Outdoor

Migrating Seeds

Alaskan Students Seek Seed Swap

"You can imagine how short our growing season must be here in Anchorage (AK)," reports teacher Glenn Oliver. "But my second through sixth grade students don't let that get in the way of our gardening."

"We just have to do things a little differently, such as raising certain crops inside our greenhouse," he adds. Not a bad choice. Those Alaskan summer days pushed his students' greenhouse-grown corn to 13 feet! (Consider sharing this with your students, then exploring what, besides being in a greenhouse, could account for such phenomenal corn growth.)

Catch Them Thinking

"Early in the year, I suggest classroom plant investigations, model how to develop predictions about what might happen, and help students set them up," reports second grade teacher Diane Gore from Durham, NC.

Cultivating, Cross-Culturally

"Our city of San Antonio is a culturally diverse melting pot," reports Master Gardener Vernon Mullens. "Since foods can be a window on cultural understanding and appreciation, we're attempting to open that window with an after-school kid's garden that features foods of ethnic groups from around the world that live in our city." Vernon reports that they've borrowed the African word Sankofa, which means "Go back and fetch it," since participants will "go back and fetch" information and explore and discover through plants something of the cultures that make up their community.

Cultivating Nutrition Awareness

"When one of my fifth graders delightedly exclaimed, 'I can't believe I ate a radish!,' I knew my efforts to use our school garden to expand kids' healthy food choices were a success," reports Tucson, AZ, teacher Michelle Tuchek. "The class conducted a wide range of garden-based nutrition activities, but the biggest catalyst for students' making healthy food choices was their enthusiasm about nurturing, harvesting, and eating their own garden plants."

Reaping Rewards

How Gardens Grow Kids

"When my kindergarten students move on to new classes, their teachers are surprised and delighted that the kids have such great skills and content knowledge," reports Carmel, CA, teacher Sarah Coburn.

Lessons to Dye For

Colorful Inquiry

"Imagine the kinds of looks my second graders must have gotten when they asked the grocery store clerk if they could clean the onion skins out of the vegetable bin," reports Cambridge, MA, teacher Bisse Bowman. "But the foraging was fun for them because it was part of our exploration of using plant colors to dye cloth."

Ecosystem Explorations

"Our sixth grade curriculum required us to cover concepts dealing with growth needs, adaptations, and ecosystems," reports Pocatello, ID, teacher Mary McAleese. "So we decided to bring in some live plants to explore up close." Since the classroom was short on light, Mary solicited donations from local plant businesses of tropical plants adapted to low-light conditions on rainforest floors. Before long, the students transformed the classroom into a 40-square-foot rainforest -- a centerpiece for plant and environmental studies, complete with a floor-to-ceiling canvas backdrop.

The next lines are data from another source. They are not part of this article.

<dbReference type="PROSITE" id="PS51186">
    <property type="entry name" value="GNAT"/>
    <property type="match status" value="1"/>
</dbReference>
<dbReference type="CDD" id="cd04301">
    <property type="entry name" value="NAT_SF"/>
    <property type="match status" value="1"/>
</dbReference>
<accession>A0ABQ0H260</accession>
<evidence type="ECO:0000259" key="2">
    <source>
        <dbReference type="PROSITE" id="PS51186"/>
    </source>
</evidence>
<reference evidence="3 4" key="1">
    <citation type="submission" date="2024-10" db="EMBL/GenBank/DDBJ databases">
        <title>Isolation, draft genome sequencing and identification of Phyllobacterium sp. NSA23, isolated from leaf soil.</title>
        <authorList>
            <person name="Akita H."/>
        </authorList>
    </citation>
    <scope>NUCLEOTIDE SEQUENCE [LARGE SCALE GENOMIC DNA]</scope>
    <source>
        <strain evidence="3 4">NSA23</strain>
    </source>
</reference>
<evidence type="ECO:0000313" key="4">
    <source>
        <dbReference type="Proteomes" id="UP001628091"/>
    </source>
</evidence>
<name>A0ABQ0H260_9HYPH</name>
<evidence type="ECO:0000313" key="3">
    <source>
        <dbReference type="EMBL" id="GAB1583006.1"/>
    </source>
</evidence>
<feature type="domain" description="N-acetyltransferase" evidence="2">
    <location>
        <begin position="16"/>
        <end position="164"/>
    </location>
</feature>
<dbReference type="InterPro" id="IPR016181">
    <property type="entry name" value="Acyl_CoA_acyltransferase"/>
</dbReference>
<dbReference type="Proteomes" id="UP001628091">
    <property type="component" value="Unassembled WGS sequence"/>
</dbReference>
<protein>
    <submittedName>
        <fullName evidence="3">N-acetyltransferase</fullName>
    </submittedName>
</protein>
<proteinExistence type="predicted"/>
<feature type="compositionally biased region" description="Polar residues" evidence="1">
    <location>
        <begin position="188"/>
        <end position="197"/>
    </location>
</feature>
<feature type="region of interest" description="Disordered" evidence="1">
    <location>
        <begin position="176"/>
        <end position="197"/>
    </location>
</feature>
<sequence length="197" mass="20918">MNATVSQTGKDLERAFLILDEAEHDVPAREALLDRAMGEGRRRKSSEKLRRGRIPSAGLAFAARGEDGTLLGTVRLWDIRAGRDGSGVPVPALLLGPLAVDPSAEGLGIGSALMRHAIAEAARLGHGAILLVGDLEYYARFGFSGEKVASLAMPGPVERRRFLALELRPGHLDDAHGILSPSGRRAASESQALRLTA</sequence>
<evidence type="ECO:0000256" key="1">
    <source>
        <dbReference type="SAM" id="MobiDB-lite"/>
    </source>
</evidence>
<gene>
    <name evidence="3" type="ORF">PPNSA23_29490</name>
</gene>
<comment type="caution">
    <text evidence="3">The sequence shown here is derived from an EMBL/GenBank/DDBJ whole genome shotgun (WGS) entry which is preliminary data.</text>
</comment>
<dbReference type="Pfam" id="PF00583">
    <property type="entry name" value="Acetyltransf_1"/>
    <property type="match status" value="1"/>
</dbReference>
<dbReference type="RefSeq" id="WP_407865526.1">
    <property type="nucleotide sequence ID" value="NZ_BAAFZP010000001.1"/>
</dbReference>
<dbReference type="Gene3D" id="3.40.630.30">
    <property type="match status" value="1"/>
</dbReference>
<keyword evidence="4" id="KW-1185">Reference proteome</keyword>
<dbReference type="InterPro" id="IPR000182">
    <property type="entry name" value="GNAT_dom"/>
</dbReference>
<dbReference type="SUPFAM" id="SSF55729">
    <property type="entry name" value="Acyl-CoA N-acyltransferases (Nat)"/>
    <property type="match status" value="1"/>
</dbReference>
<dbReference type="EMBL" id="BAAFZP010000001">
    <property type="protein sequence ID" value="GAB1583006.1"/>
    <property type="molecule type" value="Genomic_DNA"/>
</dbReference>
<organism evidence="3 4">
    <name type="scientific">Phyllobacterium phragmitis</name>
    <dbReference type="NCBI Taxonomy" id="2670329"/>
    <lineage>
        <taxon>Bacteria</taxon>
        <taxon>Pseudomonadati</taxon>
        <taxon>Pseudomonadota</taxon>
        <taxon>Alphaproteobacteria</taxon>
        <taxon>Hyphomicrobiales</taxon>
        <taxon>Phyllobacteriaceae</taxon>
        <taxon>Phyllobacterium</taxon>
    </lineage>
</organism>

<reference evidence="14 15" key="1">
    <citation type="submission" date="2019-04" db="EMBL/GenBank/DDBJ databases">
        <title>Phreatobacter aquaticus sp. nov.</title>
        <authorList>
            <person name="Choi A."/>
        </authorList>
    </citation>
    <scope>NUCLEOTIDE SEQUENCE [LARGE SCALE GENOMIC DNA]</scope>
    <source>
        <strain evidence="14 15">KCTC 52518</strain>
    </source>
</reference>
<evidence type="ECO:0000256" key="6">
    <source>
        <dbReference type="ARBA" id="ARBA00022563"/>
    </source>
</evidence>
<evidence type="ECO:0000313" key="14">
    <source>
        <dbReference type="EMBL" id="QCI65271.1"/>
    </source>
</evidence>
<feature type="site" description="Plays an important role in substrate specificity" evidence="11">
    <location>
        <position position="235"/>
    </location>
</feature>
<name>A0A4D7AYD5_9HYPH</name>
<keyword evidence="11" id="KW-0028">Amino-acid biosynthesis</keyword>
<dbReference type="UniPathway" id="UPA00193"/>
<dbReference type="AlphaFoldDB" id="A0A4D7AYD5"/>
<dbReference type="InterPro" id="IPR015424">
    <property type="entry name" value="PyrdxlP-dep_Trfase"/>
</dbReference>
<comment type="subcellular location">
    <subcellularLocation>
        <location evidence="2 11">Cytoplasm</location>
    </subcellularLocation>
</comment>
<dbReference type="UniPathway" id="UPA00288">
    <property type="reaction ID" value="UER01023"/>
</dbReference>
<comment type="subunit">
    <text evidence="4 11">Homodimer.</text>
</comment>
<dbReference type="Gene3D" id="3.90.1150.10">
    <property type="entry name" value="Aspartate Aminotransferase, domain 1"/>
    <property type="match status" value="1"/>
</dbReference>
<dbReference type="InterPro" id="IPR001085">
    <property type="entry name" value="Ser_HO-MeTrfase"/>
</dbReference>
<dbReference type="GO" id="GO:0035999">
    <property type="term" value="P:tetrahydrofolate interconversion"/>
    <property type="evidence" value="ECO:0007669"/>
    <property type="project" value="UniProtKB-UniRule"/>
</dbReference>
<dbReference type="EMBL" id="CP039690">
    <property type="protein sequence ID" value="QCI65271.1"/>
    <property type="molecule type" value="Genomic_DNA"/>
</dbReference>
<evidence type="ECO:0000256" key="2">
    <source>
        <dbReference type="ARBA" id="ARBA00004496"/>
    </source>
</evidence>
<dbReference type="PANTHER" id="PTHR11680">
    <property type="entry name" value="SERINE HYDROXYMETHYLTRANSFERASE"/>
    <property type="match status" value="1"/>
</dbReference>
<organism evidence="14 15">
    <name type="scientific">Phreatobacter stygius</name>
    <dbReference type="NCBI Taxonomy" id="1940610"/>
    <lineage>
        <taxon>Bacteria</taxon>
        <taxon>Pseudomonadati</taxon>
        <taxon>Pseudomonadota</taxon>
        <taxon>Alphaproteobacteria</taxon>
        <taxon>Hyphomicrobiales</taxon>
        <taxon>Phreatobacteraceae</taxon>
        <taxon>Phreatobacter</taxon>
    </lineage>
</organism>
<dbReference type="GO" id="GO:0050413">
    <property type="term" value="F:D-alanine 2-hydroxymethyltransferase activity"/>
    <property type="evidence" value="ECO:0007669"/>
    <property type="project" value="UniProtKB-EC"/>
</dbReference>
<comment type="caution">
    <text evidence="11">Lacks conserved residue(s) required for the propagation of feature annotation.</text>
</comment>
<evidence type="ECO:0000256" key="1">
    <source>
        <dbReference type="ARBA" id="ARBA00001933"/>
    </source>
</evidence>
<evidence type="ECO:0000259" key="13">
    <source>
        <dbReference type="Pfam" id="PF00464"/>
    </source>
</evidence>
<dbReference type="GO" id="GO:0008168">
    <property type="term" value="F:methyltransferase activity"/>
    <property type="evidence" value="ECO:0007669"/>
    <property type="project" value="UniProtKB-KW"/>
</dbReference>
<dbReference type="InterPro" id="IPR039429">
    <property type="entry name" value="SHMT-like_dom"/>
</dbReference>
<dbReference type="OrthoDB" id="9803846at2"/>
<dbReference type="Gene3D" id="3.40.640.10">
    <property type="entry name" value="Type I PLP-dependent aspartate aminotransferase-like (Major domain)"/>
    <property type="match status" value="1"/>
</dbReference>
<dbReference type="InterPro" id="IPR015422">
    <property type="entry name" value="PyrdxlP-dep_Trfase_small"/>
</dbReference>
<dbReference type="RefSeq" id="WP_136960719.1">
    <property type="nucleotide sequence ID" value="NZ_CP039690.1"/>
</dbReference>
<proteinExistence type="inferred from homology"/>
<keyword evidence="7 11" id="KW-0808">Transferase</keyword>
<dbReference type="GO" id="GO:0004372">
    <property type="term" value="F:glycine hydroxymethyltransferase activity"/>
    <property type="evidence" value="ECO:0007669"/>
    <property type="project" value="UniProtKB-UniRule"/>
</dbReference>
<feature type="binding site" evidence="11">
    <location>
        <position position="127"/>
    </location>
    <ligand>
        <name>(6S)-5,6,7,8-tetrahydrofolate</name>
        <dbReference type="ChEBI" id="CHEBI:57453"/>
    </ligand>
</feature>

Corn Queries

"My students had been reading about Native Americans and noticed the many references to corn and its range of uses," reports Cambridge, MA, third and fourth grade teacher Marianne Moll. "This inspired a series of questions about corn: Where did it come from? How did it grow? How was it used? So I drew on the students' curiosity, helping them to organize their questions and encouraging collaborative investigations."

Ethnobotany: The People-Plant Connection

"As part of our plant studies, I invited my fourth and fifth graders to brainstorm all of the items they could that contained corn," reports Tucson, AZ, teacher Michelle Tuchek. "They came up with a lot of ideas -- corn chips, cornmeal, popcorn, and more." Michelle then brought in a variety of labels from cereals, cosmetics, canned fruits (with corn syrup), and so on, challenging students to look for evidence of corn, then to group the items according to the number of corn-related products each contained. "Students were amazed at just how prevalent corn products were," she relates.

Courtyard U.S.A. Garden

Kindergarten classes at Carmel (IN) Elementary School cultivate flowers in Alaska, while fifth graders tend cotton and peanuts in the Deep South. They're not national travelers but participants in an ambitious "Courtyard U.S.A." garden project. Faced with the specter of expensive landscaping for a renovated school courtyard, teachers and PTO members brainstormed a more educational use of the courtyard.

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Kids Gardening and the National Gardening Association actively work with schools and communities across the country to provide educational resources and build gardens to promote health, wellness, and sustainability.

 

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Last updated on 07/25/2014
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